and the glory of the LORD shall be your rear guard.
Then you shall call, and the LORD will answer,
you shall cry for help, and he will say: Here I am!

Responsorial Psalm PS 51:3-4, 5-6ab, 18-19

R. (19b) A heart contrite and humbled, O God, you will not spurn.
Have mercy on me, O God, in your goodness;
in the greatness of your compassion wipe out my offense.
Thoroughly wash me from my guilt
and of my sin cleanse me.
R. A heart contrite and humbled, O God, you will not spurn.
For I acknowledge my offense,
and my sin is before me always:
“Against you only have I sinned,
and done what is evil in your sight.”
R. A heart contrite and humbled, O God, you will not spurn.
For you are not pleased with sacrifices;
should I offer a burnt offering, you would not accept it.
My sacrifice, O God, is a contrite spirit;
a heart contrite and humbled, O God, you will not spurn.
R. A heart contrite and humbled, O God, you will not spurn.

Verse Before the Gospel See Amos 5:14

Seek good and not evil so that you may live,
and the Lord will be with you.

Gospel Mt 9:14-15

The disciples of John approached Jesus and said,
“Why do we and the Pharisees fast much,
but your disciples do not fast?”
Jesus answered them, “Can the wedding guests mourn
as long as the bridegroom is with them?
The days will come when the bridegroom is taken away from them,
and then they will fast.”

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    Watch a video reflection
Begin to talk to Jesus about the piece of scripture you have just read. What part of it strikes a chord in you? Perhaps the words of a friend - or some story you have heard recently - will slowly rise to the surface of your consciousness. If so, does the story throw light on what the scripture passage may be trying to say to you?
Glory be to the Father, and to the Son, and to the Holy Spirit,
As it was in the beginning, is now and ever shall be, world without end.

Catholic Meditations

Meditation: Matthew 9:14-15

Friday after Ash Wednesday
Then your light shall break forth like the dawn. (Isaiah 58:8)
A frail, elderly widow living alone was visited by her son, who had been traveling for a long time. Opening the front door, he was shocked by the disrepair her home had fallen into. Over the years she had accumulated a lot: furniture, clothing, books, toys her children had played with. Since she was no longer able to keep it all tidy, it was piled in every room in boxes and bundles. But worse than the clutter was the darkness. The windows, where he could see them, were covered in layers of dust.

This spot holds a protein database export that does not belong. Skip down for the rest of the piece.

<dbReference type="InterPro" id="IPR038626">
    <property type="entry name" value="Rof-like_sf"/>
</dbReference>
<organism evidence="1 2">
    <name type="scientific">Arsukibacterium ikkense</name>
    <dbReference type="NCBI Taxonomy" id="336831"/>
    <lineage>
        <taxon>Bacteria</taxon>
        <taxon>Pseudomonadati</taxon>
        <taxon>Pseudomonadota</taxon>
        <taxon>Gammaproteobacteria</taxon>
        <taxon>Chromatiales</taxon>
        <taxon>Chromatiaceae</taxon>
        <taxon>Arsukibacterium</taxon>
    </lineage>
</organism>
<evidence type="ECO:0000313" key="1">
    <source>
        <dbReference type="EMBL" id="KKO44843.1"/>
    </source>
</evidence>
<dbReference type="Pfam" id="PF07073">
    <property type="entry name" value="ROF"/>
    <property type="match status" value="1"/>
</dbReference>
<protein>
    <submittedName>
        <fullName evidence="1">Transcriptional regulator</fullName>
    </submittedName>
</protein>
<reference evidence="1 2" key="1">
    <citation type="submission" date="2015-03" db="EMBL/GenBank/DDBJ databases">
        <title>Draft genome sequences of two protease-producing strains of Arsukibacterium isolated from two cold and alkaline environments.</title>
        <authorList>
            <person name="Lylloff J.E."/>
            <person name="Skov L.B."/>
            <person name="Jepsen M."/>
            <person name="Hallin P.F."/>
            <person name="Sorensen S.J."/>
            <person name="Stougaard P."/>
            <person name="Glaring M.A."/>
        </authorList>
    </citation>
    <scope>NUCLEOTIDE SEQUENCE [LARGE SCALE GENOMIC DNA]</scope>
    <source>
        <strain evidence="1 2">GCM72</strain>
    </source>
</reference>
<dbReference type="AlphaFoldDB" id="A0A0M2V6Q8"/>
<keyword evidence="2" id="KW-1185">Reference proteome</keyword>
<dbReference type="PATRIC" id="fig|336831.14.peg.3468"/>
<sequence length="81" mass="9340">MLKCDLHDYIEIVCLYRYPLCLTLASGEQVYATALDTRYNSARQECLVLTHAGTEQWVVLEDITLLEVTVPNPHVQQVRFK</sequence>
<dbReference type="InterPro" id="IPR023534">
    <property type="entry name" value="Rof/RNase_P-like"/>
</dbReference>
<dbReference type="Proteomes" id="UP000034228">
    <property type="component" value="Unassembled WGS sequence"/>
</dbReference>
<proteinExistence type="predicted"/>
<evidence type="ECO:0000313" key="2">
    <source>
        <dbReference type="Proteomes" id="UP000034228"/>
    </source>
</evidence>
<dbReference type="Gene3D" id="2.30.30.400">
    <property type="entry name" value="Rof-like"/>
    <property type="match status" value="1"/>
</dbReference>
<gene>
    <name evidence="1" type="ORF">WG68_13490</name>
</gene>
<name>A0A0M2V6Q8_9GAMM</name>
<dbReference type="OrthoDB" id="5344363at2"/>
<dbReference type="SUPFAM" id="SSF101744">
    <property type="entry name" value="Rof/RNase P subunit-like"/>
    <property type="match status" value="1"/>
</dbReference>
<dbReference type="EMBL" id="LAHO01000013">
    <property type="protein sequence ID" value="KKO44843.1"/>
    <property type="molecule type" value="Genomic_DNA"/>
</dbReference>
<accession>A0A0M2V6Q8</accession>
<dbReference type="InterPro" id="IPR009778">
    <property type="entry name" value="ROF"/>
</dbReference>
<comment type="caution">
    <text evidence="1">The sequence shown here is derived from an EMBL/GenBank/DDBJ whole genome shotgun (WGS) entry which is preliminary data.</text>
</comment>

So the man set to work. He organized the clutter, storing much of it in the attic. Then he cleaned the windows and aired out the house until it was once more filled with light.
Like the widow’s home, we also house two potential blockages to the light of Christ: clutter and dust. Clutter is what happens when your human treasures—material possessions, habits, hopes and dreams, old memories—take priority over the Lord. They aren’t necessarily bad things, but they need to be reorganized and put in their proper place. The dust is the sin that can build up on the windows of our hearts, keeping us in shadows and darkness.
We can consider fasting as a way of dealing with the clutter and repentance as a way to clean off the dust. By fasting, we reorder our lives so that Jesus gets top priority, and in repentance we let his light shine in us—and through us—more brightly. Fasting is like spring cleaning, as we spruce up our spiritual lives and put away some unnecessary baggage. Often, as we take up the call to fast, we get a better view of the sins that have been blocking the light in the first place.
So try to put aside a few things—time on the computer, a favorite food, a fun activity that is swallowing up too much time—so that you can focus better on window washing. Make it your goal to let in as much sunlight as possible. As you do, you’ll discover how much joy there is in choosing a simple, clutter-free life.
“Lord you are my light! Come and break forth like the dawn in my heart.”

Isaiah 58:1-9
Psalm 51:3-6, 18-19

audio 2cents

Fasting has been around for thousands of years.  And there are some that do it throughout the year for various reasons, but mostly for the love of God and faith which is the whole point.  Today's 5minutos recounts: